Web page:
Everyone would love a steady supply of fresh homegrown vegetables over the winter but think it impossible to grow their own. Well, fear not, even when the nights are drawing in and the days getting colder and colder you can still produce an ample supply of fresh veg. How? Well simply put, use pots to grow your vegetables.
Winter vegetables to grow in pots
There are many different winter vegetables to grow in pots such as carrots, cabbage, beetroot, brussels, onions & shallots. We also have a great guide on growing potatoes over winter, which includes a guide on how to grow them in pots.
Why grow these vegetables in pots?
Growing veg in pots makes them a lot more adaptable, even if you still plan on growing them outside. For instance, if a significant frost is on its way, you can simply move the pots inside or into a greenhouse, cold frame or shed to help protect them.
Growing in pots also opens up the possibility of growing the veg indoors. If you have a conservatory or porch, then they make an ideal place to grow indoor veg over the cold winter months.
What size pot do I need?
As I’m sure you already know, the size of the pot needed depends on what vegetable you hope to grow. I will list out some common winter vegetables to grow in pots below and also the size of pot required.
Carrots need a deep pot, for obvious reasons, unless you plan on growing baby carrots (baby carrots are young, immature carrots harvested early for exceptional sweetness).
For regular carrots, I recommend a pot at least 30cm deep and with a 30cm circumference. Baby carrots can be grown in much shallower pots to them being harvested before the root fully matures. Also, check out our guide to how to mulch carrots for winter.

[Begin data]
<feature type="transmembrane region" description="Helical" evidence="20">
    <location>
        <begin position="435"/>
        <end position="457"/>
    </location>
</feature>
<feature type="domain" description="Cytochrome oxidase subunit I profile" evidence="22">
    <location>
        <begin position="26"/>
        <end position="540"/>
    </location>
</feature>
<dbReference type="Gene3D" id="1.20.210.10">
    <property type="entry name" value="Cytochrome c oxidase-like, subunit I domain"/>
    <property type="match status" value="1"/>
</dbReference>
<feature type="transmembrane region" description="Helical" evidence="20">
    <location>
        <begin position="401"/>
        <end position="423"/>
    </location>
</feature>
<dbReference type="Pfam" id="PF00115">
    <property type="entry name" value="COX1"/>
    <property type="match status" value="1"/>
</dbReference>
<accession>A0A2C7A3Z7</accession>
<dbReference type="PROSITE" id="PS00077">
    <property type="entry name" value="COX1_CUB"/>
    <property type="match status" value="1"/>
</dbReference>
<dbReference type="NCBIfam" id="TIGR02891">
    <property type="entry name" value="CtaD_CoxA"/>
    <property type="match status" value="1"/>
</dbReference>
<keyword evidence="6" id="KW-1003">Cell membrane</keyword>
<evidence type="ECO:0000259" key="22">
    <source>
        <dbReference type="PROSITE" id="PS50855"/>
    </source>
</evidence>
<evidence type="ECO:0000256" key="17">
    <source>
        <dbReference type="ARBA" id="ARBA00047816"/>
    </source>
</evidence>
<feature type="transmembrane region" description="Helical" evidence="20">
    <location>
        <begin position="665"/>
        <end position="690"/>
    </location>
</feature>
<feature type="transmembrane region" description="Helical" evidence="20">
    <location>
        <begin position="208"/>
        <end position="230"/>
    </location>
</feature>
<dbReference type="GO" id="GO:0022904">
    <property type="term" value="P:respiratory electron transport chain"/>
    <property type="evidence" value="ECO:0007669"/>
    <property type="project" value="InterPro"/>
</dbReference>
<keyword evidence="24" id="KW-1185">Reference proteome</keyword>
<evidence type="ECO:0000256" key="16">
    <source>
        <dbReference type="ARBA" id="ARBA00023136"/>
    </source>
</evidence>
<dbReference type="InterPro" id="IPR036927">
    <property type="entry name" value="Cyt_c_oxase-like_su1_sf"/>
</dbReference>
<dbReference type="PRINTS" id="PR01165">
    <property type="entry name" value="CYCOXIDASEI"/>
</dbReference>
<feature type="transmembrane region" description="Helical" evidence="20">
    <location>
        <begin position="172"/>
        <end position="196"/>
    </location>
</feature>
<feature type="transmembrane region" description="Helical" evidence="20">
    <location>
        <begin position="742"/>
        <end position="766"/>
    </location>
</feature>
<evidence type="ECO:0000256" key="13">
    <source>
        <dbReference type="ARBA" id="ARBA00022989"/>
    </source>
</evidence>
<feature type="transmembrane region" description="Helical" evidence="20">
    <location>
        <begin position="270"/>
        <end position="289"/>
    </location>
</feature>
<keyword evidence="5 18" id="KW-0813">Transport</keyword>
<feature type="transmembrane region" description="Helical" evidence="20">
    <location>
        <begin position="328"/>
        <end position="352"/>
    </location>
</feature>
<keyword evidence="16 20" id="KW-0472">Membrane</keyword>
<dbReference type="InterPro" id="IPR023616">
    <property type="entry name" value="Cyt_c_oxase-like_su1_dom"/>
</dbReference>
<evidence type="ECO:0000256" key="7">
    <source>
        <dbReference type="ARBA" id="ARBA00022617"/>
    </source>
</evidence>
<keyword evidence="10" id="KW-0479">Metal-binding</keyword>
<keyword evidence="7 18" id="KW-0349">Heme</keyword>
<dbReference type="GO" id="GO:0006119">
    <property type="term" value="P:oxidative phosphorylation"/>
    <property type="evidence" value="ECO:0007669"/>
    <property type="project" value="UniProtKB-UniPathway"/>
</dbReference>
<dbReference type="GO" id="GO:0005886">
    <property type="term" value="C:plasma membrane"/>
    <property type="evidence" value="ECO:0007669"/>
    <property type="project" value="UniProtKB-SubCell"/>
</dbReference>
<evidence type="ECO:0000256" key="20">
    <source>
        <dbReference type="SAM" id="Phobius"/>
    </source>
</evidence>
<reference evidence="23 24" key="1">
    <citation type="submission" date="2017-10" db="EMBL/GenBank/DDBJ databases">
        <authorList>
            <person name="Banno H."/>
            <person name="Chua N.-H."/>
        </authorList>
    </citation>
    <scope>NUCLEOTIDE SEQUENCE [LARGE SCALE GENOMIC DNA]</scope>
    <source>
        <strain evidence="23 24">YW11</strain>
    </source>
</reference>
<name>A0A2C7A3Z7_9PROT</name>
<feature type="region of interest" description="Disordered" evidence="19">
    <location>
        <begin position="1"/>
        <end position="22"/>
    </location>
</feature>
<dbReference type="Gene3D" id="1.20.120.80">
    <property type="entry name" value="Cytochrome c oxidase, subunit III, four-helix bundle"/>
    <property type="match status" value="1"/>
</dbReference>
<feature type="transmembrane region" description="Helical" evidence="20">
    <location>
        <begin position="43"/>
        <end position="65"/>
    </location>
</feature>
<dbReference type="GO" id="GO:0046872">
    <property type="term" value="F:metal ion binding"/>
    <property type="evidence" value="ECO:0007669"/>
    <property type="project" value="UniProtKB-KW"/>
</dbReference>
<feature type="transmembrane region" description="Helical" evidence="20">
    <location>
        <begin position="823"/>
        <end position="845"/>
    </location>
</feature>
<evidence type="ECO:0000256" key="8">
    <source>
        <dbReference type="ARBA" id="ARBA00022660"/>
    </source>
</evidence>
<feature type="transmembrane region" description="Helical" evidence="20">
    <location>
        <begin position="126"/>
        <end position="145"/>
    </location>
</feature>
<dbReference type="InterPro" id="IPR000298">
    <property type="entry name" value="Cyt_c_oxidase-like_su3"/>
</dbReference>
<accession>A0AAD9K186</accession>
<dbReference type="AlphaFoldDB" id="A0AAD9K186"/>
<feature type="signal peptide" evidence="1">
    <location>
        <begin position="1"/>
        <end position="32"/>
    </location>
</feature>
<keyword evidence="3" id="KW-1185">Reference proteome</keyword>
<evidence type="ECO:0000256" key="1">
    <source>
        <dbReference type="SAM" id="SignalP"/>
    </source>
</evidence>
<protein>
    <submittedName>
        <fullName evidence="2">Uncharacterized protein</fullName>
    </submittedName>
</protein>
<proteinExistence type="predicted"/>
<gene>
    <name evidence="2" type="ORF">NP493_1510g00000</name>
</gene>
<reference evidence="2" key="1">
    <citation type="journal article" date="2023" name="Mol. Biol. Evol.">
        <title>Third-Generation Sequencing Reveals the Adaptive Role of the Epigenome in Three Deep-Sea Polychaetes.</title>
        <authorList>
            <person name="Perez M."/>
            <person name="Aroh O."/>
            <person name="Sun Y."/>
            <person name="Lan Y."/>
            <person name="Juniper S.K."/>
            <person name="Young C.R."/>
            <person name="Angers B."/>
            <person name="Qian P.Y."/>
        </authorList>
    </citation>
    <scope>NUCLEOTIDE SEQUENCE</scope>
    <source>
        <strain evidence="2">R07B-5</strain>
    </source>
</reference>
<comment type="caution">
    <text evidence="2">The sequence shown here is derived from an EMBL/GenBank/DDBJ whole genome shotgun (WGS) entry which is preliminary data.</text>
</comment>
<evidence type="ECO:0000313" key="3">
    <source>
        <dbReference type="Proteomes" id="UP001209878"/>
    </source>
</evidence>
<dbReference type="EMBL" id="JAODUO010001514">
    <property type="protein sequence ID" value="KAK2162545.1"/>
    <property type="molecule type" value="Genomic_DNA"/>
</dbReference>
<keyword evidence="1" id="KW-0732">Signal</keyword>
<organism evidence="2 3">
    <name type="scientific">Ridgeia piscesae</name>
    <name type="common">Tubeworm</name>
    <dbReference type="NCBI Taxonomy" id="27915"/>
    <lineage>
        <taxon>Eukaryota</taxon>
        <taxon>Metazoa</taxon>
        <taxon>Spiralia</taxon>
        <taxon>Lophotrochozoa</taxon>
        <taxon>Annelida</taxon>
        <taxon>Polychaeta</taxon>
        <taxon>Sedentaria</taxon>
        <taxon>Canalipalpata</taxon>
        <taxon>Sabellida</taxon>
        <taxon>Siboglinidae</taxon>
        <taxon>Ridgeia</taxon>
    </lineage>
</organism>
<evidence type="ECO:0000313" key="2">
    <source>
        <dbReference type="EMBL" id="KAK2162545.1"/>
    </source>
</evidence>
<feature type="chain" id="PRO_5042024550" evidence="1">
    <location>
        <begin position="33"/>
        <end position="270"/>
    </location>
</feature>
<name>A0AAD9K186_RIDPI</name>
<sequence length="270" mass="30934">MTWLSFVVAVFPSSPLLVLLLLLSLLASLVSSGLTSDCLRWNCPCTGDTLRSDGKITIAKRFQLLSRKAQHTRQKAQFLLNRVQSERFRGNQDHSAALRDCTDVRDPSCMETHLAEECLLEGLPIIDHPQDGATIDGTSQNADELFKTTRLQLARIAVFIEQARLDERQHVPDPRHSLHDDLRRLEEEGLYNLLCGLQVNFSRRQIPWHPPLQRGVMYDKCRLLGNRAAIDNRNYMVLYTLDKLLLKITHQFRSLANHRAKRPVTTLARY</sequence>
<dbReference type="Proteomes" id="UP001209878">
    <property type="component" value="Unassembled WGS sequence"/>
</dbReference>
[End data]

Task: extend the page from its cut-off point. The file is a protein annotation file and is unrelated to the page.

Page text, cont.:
For cabbage, you don’t need an incredibly deep pot as most of the action occurs above ground. I recommend a pot 10cm deep with at least a 20cm circumference, and this will be good for one cabbage.
Being a root vegetable, you need to think about depth with beetroot; however, they grow close to the surface, so huge depth is not essential. 15cm or deeper and you will be okay. Each beetroot doesn’t take up much space on its own. So in a 30cm circumference pot, you could fit around ten plants. If your beetroot seems to be struggling for space, then pick out some of the smaller ones to allow the others room to grow.
Brussels grow tall rather than wide, making them ideal for growing in pots. Get a pot at least 15cm deep to allow for good root growth, for individual pot-growing you only need a pot of 10-15cm circumference to allow plenty of room.
Onions & Shallots
These can be grown relatively packed together and in a pot of around 10-15cm depth. You can get as wider pot as you need to however many onions you want to grow. You can pack these in reasonably tight so don’t worry too much.
Rather than needing a pot, winter salads can be grown in trays, making them an ideal window sill plant. Sow these inside every couple of weeks, and you will have a steady supply all winter long. Just ensure they are kept in a sunny spot to allow for rapid leaf growth.